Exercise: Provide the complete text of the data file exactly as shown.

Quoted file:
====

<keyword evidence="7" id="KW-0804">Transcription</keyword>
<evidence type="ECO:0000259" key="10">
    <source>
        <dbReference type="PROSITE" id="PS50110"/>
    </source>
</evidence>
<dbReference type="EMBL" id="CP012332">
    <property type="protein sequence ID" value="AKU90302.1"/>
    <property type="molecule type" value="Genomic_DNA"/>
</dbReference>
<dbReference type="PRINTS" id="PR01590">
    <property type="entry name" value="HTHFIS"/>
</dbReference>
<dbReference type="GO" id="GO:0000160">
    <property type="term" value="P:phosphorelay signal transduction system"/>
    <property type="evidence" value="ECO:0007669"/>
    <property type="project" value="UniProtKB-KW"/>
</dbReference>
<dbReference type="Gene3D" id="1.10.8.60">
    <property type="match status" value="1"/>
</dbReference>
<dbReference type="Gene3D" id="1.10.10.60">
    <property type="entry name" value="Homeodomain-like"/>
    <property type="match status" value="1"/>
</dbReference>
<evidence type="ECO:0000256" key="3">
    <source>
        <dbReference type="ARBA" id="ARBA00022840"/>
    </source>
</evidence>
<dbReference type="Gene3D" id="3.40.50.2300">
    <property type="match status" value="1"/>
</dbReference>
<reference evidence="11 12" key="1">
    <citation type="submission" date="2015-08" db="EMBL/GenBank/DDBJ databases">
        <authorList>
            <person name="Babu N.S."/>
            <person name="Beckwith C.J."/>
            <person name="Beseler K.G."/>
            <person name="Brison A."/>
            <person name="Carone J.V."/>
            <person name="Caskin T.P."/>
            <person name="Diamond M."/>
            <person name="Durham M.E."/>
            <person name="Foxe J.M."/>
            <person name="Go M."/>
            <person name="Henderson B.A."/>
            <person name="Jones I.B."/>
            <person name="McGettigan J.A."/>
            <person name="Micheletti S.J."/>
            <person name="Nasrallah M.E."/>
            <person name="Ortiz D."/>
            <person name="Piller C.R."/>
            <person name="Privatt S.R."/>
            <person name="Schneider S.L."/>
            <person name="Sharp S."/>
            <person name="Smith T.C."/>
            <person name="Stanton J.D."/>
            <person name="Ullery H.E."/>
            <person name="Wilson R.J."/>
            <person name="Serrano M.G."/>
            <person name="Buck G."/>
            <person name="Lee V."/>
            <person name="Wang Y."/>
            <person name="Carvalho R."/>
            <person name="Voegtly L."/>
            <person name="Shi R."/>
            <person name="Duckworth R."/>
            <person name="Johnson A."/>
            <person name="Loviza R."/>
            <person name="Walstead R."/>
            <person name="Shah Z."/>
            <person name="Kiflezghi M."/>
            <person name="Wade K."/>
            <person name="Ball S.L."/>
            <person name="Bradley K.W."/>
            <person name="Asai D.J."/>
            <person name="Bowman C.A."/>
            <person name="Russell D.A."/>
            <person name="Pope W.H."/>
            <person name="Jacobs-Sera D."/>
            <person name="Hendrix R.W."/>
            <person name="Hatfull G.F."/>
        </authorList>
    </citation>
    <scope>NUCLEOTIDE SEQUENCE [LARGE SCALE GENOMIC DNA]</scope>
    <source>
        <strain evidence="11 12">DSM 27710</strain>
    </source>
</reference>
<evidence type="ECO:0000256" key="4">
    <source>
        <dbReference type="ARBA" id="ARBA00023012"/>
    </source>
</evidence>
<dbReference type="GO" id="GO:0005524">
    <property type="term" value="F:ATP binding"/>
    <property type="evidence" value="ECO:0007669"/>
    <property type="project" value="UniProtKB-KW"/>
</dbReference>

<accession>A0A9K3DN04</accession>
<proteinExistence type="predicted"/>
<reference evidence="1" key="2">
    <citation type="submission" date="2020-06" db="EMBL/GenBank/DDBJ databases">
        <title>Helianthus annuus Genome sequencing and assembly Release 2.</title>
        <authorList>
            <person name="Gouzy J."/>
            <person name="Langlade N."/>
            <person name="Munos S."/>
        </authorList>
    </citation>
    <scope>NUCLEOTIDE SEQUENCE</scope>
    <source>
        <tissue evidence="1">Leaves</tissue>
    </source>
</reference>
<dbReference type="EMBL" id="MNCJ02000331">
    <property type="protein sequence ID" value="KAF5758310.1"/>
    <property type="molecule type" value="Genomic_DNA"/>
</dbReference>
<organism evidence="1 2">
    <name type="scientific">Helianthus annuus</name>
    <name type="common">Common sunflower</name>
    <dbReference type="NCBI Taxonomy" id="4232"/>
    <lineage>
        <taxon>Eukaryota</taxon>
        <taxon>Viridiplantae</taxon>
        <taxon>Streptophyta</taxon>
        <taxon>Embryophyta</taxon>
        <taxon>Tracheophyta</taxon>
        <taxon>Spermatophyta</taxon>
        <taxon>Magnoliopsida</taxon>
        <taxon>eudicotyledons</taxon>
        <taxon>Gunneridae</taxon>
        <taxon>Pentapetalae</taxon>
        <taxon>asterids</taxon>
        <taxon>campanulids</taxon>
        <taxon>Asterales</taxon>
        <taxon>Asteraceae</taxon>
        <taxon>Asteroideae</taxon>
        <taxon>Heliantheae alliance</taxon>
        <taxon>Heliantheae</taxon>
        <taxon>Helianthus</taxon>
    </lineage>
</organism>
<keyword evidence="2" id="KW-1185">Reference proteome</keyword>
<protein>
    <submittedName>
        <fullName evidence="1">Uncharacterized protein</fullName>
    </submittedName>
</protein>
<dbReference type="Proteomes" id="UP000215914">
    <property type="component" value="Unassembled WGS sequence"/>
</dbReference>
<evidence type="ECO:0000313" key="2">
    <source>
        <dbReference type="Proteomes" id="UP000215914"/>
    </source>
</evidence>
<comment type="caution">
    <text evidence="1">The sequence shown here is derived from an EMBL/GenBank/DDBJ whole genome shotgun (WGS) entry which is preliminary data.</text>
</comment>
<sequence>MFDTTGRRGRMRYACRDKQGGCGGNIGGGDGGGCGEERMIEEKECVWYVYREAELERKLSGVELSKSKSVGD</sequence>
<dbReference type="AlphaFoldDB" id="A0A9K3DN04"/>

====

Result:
<keyword evidence="7" id="KW-0804">Transcription</keyword>
<evidence type="ECO:0000259" key="10">
    <source>
        <dbReference type="PROSITE" id="PS50110"/>
    </source>
</evidence>
<dbReference type="EMBL" id="CP012332">
    <property type="protein sequence ID" value="AKU90302.1"/>
    <property type="molecule type" value="Genomic_DNA"/>
</dbReference>
<dbReference type="PRINTS" id="PR01590">
    <property type="entry name" value="HTHFIS"/>
</dbReference>
<dbReference type="GO" id="GO:0000160">
    <property type="term" value="P:phosphorelay signal transduction system"/>
    <property type="evidence" value="ECO:0007669"/>
    <property type="project" value="UniProtKB-KW"/>
</dbReference>
<dbReference type="Gene3D" id="1.10.8.60">
    <property type="match status" value="1"/>
</dbReference>
<dbReference type="Gene3D" id="1.10.10.60">
    <property type="entry name" value="Homeodomain-like"/>
    <property type="match status" value="1"/>
</dbReference>
<evidence type="ECO:0000256" key="3">
    <source>
        <dbReference type="ARBA" id="ARBA00022840"/>
    </source>
</evidence>
<dbReference type="Gene3D" id="3.40.50.2300">
    <property type="match status" value="1"/>
</dbReference>
<reference evidence="11 12" key="1">
    <citation type="submission" date="2015-08" db="EMBL/GenBank/DDBJ databases">
        <authorList>
            <person name="Babu N.S."/>
            <person name="Beckwith C.J."/>
            <person name="Beseler K.G."/>
            <person name="Brison A."/>
            <person name="Carone J.V."/>
            <person name="Caskin T.P."/>
            <person name="Diamond M."/>
            <person name="Durham M.E."/>
            <person name="Foxe J.M."/>
            <person name="Go M."/>
            <person name="Henderson B.A."/>
            <person name="Jones I.B."/>
            <person name="McGettigan J.A."/>
            <person name="Micheletti S.J."/>
            <person name="Nasrallah M.E."/>
            <person name="Ortiz D."/>
            <person name="Piller C.R."/>
            <person name="Privatt S.R."/>
            <person name="Schneider S.L."/>
            <person name="Sharp S."/>
            <person name="Smith T.C."/>
            <person name="Stanton J.D."/>
            <person name="Ullery H.E."/>
            <person name="Wilson R.J."/>
            <person name="Serrano M.G."/>
            <person name="Buck G."/>
            <person name="Lee V."/>
            <person name="Wang Y."/>
            <person name="Carvalho R."/>
            <person name="Voegtly L."/>
            <person name="Shi R."/>
            <person name="Duckworth R."/>
            <person name="Johnson A."/>
            <person name="Loviza R."/>
            <person name="Walstead R."/>
            <person name="Shah Z."/>
            <person name="Kiflezghi M."/>
            <person name="Wade K."/>
            <person name="Ball S.L."/>
            <person name="Bradley K.W."/>
            <person name="Asai D.J."/>
            <person name="Bowman C.A."/>
            <person name="Russell D.A."/>
            <person name="Pope W.H."/>
            <person name="Jacobs-Sera D."/>
            <person name="Hendrix R.W."/>
            <person name="Hatfull G.F."/>
        </authorList>
    </citation>
    <scope>NUCLEOTIDE SEQUENCE [LARGE SCALE GENOMIC DNA]</scope>
    <source>
        <strain evidence="11 12">DSM 27710</strain>
    </source>
</reference>
<evidence type="ECO:0000256" key="4">
    <source>
        <dbReference type="ARBA" id="ARBA00023012"/>
    </source>
</evidence>
<dbReference type="GO" id="GO:0005524">
    <property type="term" value="F:ATP binding"/>
    <property type="evidence" value="ECO:0007669"/>
    <property type="project" value="UniProtKB-KW"/>
</dbReference>

<accession>A0A9K3DN04</accession>
<proteinExistence type="predicted"/>
<reference evidence="1" key="2">
    <citation type="submission" date="2020-06" db="EMBL/GenBank/DDBJ databases">
        <title>Helianthus annuus Genome sequencing and assembly Release 2.</title>
        <authorList>
            <person name="Gouzy J."/>
            <person name="Langlade N."/>
            <person name="Munos S."/>
        </authorList>
    </citation>
    <scope>NUCLEOTIDE SEQUENCE</scope>
    <source>
        <tissue evidence="1">Leaves</tissue>
    </source>
</reference>
<dbReference type="EMBL" id="MNCJ02000331">
    <property type="protein sequence ID" value="KAF5758310.1"/>
    <property type="molecule type" value="Genomic_DNA"/>
</dbReference>
<organism evidence="1 2">
    <name type="scientific">Helianthus annuus</name>
    <name type="common">Common sunflower</name>
    <dbReference type="NCBI Taxonomy" id="4232"/>
    <lineage>
        <taxon>Eukaryota</taxon>
        <taxon>Viridiplantae</taxon>
        <taxon>Streptophyta</taxon>
        <taxon>Embryophyta</taxon>
        <taxon>Tracheophyta</taxon>
        <taxon>Spermatophyta</taxon>
        <taxon>Magnoliopsida</taxon>
        <taxon>eudicotyledons</taxon>
        <taxon>Gunneridae</taxon>
        <taxon>Pentapetalae</taxon>
        <taxon>asterids</taxon>
        <taxon>campanulids</taxon>
        <taxon>Asterales</taxon>
        <taxon>Asteraceae</taxon>
        <taxon>Asteroideae</taxon>
        <taxon>Heliantheae alliance</taxon>
        <taxon>Heliantheae</taxon>
        <taxon>Helianthus</taxon>
    </lineage>
</organism>
<keyword evidence="2" id="KW-1185">Reference proteome</keyword>
<protein>
    <submittedName>
        <fullName evidence="1">Uncharacterized protein</fullName>
    </submittedName>
</protein>
<dbReference type="Proteomes" id="UP000215914">
    <property type="component" value="Unassembled WGS sequence"/>
</dbReference>
<evidence type="ECO:0000313" key="2">
    <source>
        <dbReference type="Proteomes" id="UP000215914"/>
    </source>
</evidence>
<comment type="caution">
    <text evidence="1">The sequence shown here is derived from an EMBL/GenBank/DDBJ whole genome shotgun (WGS) entry which is preliminary data.</text>
</comment>
<sequence>MFDTTGRRGRMRYACRDKQGGCGGNIGGGDGGGCGEERMIEEKECVWYVYREAELERKLSGVELSKSKSVGD</sequence>
<dbReference type="AlphaFoldDB" id="A0A9K3DN04"/>